Mr Adams,We havent gone away you know..

So much for peaceful co-existence then.

Arrests lead to questions over extent of loyalist spying ring

[Published: Wednesday 18, April 2007 - 08:47]

By Chris Thornton

Questions about the extent of a UVF spying operation are piling up after an RIR soldier and a PSNI clerk were linked to alleged terror documents.

More than 100 republicans and nationalists have been warned by police that their details were in the hands of loyalists after a factory manager was charged with UVF membership last week.

Relatives for Justice director Mark Thompson was among the people warned that their personal details were found in the documents seized.

Wrightbus manager Darren Leslie Richardson (30) of Moneynick Road, Randalstown, was charged with UVF membership, possession of documents likely to be of use to terrorists and 30 rounds of ammunition.

On Monday, PSNI clerk Aaron Hill, of Mainebank, Randalstown, appeared in court accused of illegally accessing names and addresses from police computers. The 22-year-old works in the Crime Management Unit.

Paul McGlinchey, who ran for the Assembly as an independent republican opposed to Sinn Fein's acceptance of policing, said he was "totally gobsmacked" to find his 20-year-old son, Sean, is one of those under threat.

"If they'd come about me, I wouldn't care. Everybody knows who I am. But the cub's not into politics, he's been through enough with me being in jail," he said.

Charges 'underline serious loyalist threats'

[Published: Tuesday 17, April 2007 - 09:06]

By Chris Thornton

Terror charges laid against a civilian police worker have underlined the seriousness of recent loyalist threats, according to a collusion campaigner who was told he is on a hit list.

PSNI clerk Aaron Hill (22) appeared in court accused of misconduct in public office over a five-year period - including illegally accessing material from police computers and having information likely to be of use to terrorists.

Hill, of Mainebank, Randalstown, spoke only to confirm his identity during a five-minute hearing at Belfast Magistrates Court yesterday. He was remanded into custody until May 14.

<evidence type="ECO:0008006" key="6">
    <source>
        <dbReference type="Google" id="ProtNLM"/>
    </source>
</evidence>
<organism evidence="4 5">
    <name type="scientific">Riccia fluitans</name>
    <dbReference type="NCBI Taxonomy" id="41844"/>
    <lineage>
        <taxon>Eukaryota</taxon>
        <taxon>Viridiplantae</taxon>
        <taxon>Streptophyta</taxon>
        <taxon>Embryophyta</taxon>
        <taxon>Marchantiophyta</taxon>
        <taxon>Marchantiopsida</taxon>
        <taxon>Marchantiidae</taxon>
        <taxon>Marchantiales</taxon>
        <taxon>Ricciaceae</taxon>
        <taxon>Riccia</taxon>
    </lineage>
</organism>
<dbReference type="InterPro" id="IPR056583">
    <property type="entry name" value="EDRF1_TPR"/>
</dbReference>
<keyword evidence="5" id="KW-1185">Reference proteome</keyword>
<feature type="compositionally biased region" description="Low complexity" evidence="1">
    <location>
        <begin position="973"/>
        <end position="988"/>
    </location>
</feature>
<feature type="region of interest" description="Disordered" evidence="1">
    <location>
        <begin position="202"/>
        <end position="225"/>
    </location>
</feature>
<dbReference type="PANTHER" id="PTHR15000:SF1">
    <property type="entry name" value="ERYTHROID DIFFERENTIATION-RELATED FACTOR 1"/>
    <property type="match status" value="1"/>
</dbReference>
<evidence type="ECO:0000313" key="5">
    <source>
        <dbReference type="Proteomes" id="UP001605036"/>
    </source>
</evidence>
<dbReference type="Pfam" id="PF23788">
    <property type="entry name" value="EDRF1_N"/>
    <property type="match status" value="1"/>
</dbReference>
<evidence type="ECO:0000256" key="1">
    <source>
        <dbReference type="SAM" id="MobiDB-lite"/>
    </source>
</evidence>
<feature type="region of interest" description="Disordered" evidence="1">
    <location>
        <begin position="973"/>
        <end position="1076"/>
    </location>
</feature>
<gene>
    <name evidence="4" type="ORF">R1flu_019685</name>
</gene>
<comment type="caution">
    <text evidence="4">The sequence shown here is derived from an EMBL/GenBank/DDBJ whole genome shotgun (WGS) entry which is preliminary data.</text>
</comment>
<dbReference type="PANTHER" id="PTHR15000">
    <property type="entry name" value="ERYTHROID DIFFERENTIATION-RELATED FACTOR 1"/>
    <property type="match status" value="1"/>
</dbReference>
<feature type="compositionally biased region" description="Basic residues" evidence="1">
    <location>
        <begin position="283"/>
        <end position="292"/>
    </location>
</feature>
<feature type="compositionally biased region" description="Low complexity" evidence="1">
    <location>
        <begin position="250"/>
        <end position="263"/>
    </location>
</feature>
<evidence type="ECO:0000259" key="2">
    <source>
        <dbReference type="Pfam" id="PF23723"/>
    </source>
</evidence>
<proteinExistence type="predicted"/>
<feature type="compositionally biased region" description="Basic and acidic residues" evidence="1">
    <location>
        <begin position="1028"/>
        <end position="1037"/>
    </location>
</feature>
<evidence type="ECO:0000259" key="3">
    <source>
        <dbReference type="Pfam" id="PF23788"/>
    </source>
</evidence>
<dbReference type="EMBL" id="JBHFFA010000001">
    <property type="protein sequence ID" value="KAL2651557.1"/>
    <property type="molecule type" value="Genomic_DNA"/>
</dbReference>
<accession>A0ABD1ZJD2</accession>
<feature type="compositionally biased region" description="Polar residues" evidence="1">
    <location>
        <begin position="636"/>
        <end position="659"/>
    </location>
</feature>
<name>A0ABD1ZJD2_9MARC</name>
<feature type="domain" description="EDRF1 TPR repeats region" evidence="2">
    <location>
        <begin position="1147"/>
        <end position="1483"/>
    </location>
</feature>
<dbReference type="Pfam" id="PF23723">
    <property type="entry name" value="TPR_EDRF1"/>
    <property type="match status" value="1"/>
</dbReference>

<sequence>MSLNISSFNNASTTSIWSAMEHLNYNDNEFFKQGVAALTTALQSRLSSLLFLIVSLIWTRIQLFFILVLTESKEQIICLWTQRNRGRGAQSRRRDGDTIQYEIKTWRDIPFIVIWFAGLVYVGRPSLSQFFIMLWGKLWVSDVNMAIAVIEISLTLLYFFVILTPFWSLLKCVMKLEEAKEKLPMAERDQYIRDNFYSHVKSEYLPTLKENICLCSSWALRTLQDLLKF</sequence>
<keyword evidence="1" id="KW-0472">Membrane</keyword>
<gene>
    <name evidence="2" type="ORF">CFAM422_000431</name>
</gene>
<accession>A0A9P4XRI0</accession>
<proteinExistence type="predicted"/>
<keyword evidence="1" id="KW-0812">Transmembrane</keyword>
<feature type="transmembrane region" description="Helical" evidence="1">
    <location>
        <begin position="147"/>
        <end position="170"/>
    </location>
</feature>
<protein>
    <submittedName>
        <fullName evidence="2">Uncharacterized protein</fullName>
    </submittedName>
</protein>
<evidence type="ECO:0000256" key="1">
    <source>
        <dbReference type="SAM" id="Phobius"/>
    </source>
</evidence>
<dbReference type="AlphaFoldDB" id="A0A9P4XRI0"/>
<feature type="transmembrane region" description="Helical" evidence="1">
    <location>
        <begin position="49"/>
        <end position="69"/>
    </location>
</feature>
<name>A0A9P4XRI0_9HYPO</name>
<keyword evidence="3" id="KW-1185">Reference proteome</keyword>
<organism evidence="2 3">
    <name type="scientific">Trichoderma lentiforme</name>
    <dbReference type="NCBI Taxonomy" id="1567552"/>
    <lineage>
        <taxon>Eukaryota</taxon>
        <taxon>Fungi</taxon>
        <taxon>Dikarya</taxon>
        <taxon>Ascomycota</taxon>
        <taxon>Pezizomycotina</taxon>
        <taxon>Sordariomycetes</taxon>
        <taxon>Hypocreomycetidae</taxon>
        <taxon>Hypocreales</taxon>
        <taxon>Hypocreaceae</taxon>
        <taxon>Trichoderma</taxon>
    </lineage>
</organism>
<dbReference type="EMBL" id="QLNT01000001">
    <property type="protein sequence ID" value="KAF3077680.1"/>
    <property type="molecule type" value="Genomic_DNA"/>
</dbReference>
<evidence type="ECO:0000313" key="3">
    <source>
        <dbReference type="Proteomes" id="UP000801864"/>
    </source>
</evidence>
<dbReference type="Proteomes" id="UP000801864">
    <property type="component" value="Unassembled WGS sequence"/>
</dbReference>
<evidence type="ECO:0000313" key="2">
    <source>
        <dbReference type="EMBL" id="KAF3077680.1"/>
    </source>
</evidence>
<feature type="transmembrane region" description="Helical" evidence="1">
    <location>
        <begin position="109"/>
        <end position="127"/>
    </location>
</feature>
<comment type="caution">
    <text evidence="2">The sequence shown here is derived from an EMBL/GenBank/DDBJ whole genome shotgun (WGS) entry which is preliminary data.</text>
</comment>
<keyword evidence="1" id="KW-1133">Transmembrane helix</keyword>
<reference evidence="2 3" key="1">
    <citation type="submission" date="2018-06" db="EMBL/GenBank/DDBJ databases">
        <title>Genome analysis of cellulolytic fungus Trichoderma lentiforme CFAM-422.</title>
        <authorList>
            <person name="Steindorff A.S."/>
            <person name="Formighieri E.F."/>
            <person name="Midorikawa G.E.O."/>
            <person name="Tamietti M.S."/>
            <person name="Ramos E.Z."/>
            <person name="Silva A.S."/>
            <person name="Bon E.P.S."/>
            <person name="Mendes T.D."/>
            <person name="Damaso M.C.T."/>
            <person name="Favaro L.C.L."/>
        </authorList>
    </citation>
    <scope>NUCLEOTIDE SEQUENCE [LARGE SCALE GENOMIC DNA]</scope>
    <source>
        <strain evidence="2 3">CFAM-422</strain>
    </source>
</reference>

The charges came after a police investigation into alleged UVF activity in Co Antrim led to warnings to a number of nationalists.

Sinn Fein called on the Government to make a "speedy and detailed statement" about the matter.

Collusion campaigner Mark Thompson of victims' groups Relatives for Justice - warned at the weekend of a "significant and substantial" loyalist threat against his life - indicated that the court case underlined the seriousness of the threats.

"I'm obviously concerned because I have five young children," he said.

But he said he would not be deterred from continuing his work with the families of victims. "There's a murky underworld that some people want to keep a lid on. We're not going to be deflected. We're doing the right thing," he said.

But PUP leader Dawn Purvis insisted that the UVF has told her there is no threat against Mr Thompson.

Last week, a police investigation into loyalist terrorism led to charges against factory manager Darren Leslie Richardson (30) of Moneynick Road, Randalstown.

He was accused of being a member of the UVF, possessing documents likely to be of use to terrorists and possession of a quantity of 9mm ammunition.

In January, the Independent Monitoring Commission indicated it had concerns about the UVF developing its intelligence gathering.

Sinn Fein policing spokesman Alex Maskey said the warnings issued to nationalists became "even more serious" with the charges against Mr Hill.

"The information so far given to those under threat is completely inadequate. We need a speedy and detailed statement from Peter Hain on this matter without further delay," he said.

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